Dr Minen: Physician and patient awareness of these effective behavioral therapies is limited and needs to be expanded. Difficulty accessing CBT and biofeedback for migraine is an issue for many patients with migraine. There are few providers who are trained in the techniques and feel comfortable applying them. Moreover, insurance companies may cover these treatments, but patients and physicians need to know how to inquire about insurance coverage. These treatments can be billed under “Health and Behavior” codes, not mental health codes — this is key.

Dr Powers: Behavioral treatments are effective for many patients. Once they learn the skills, they are theirs, and they can use them over time, unlike a medication that is no longer in their system once it is discontinued. New pilot data indicate that neural changes at the brain level occur after CBT in youth with migraine. Our challenge is making this evidence-based treatment more broadly available and having third-party payers reimburse for it. Progress is being made, but advocacy from patients and families would accelerate access and affordability. 

In adults, data show that behavioral treatments combined with prevention medications produce better results than medication alone or CBT alone.1 In youth, efficacy of prevention medications is quite uncertain, but a placebo effect of pill-taking is present in adults and kids. One study of chronic migraine in youth did show that CBT plus amitriptyline was superior to medication and education alone.6

Neurology Advisor: What should be the focus of future research in this area? 

Dr Minen: There are many potential areas for future research:

  • Examining adherence to these behavioral therapies.
  • Examining new modalities to deliver these proven behavioral treatments to migraine patients in a scalable, cost-effective manner; this can be done via telebehavioral health studies and smartphone-based studies. (I am currently conducting a study using smartphone-based behavioral therapy.)
  • Understanding how to tailor the therapy to patients with migraine, as we don’t know which modalities are best for which patients.

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Dr Powers: Our team is investigating how and why youth with migraine get better with CBT. Our work included functional brain imaging (fMRI) and quantitative sensory testing using a conditioned pain modulation paradigm to see how the brain may change and how pain is communicated to and from the brain and the peripheral nervous system before and after 8 weeks of CBT for youth with migraine.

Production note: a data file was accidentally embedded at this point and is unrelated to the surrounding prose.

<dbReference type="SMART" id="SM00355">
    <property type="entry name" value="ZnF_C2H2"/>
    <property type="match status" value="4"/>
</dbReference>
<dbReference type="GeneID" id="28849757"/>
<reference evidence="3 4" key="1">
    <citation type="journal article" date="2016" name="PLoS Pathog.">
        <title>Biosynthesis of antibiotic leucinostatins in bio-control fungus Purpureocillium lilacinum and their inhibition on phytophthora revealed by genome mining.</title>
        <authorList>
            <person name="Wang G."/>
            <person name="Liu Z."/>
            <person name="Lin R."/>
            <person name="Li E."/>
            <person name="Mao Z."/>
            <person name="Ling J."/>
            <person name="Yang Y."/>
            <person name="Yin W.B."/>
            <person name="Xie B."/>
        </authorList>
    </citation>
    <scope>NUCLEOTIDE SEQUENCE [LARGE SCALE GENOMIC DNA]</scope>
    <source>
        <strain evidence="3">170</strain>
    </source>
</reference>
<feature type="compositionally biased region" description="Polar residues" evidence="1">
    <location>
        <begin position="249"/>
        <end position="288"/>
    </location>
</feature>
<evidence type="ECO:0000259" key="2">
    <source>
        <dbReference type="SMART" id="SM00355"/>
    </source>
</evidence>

Our pilot data show steady state changes in brain functioning, and that inefficient modulation pretreatment is predictive of being likely to lead to reduced headache days and disability in youth who participate in CBT. Our next step is to see whether these neural changes are specific to CBT by investigating a placebo pill and a preventive medication along with CBT, using this study design.

We are also working to adapt face-to-face CBT into a self-management approach that uses mobile health technology and can be initiated by an allied health provider in clinical practice. We are testing a web-based portal that can be used on a phone, tablet, or computer to understand feasibility and patient preferences. We will then test for efficacy in a pragmatic clinical trial. 

We expect benefit, but maybe not as robust as face-to-face. However, this low-contact approach would provide for scaling and use in primary care and neurology practice. If a patient is not a responder, they could move on to face-to-face treatment, or we may find predictors that would help guide referral to mobile health first or go directly to face-to-face.

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  1. Kropp P, Meyer B, Meyer W, Dresler T. An update on behavioral treatments in migraine – current knowledge and future options. Expert Rev Neurother. 2017;17(11):1059-1068.
  2. Harris P, Loveman E, Clegg A, et al. Systematic review of cognitive behavioural therapy for the management of headaches and migraines in adults. Br J Pain. 2015;9(4):213-224.
  3. Ng QX, Venkatanarayanan N, Kumar L. A systematic review and metaanalysis of the efficacy of cognitive behavioral therapy for the management of pediatric migraine. Headache. 2017;57(3):349-362.
  4. Minen MT, Torous J, Raynowska J, et al. Electronic behavioral interventions for headache: a systematic review. J Headache Pain. 2016;17:51.
  5. Sorbi MJ, Balk Y, Kleiboer AM, et al. Follow-up over 20 months confirms gains of online behavioural training in frequent episodic migraine. Cephalalgia. 2017;37(3):236-250.
  6. Kroner JW, Hershey AD, Kashikar-Zuck SM, et al. Cognitive behavioral therapy plus amitriptyline for children and adolescents with chronic migraine reduces headache days to </=4 per month. Headache. 2016;56(4):711-716. 

This article originally appeared on Neurology Advisor